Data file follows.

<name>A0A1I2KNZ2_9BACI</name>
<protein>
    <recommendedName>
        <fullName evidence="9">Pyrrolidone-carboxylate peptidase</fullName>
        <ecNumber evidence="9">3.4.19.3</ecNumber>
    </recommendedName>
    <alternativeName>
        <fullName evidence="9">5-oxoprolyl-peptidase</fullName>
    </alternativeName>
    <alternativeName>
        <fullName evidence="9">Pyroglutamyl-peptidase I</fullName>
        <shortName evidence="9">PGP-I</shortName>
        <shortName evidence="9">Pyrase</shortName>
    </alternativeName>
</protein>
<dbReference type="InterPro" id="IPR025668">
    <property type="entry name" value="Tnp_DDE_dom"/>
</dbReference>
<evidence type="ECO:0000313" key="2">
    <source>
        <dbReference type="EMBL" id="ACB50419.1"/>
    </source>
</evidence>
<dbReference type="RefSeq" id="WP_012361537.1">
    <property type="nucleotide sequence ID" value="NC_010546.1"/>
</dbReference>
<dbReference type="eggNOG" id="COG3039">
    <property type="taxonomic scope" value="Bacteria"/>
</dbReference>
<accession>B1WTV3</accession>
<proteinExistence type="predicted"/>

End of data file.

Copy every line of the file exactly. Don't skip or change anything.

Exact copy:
<name>A0A1I2KNZ2_9BACI</name>
<protein>
    <recommendedName>
        <fullName evidence="9">Pyrrolidone-carboxylate peptidase</fullName>
        <ecNumber evidence="9">3.4.19.3</ecNumber>
    </recommendedName>
    <alternativeName>
        <fullName evidence="9">5-oxoprolyl-peptidase</fullName>
    </alternativeName>
    <alternativeName>
        <fullName evidence="9">Pyroglutamyl-peptidase I</fullName>
        <shortName evidence="9">PGP-I</shortName>
        <shortName evidence="9">Pyrase</shortName>
    </alternativeName>
</protein>
<dbReference type="InterPro" id="IPR025668">
    <property type="entry name" value="Tnp_DDE_dom"/>
</dbReference>
<evidence type="ECO:0000313" key="2">
    <source>
        <dbReference type="EMBL" id="ACB50419.1"/>
    </source>
</evidence>
<dbReference type="RefSeq" id="WP_012361537.1">
    <property type="nucleotide sequence ID" value="NC_010546.1"/>
</dbReference>
<dbReference type="eggNOG" id="COG3039">
    <property type="taxonomic scope" value="Bacteria"/>
</dbReference>
<accession>B1WTV3</accession>
<proteinExistence type="predicted"/>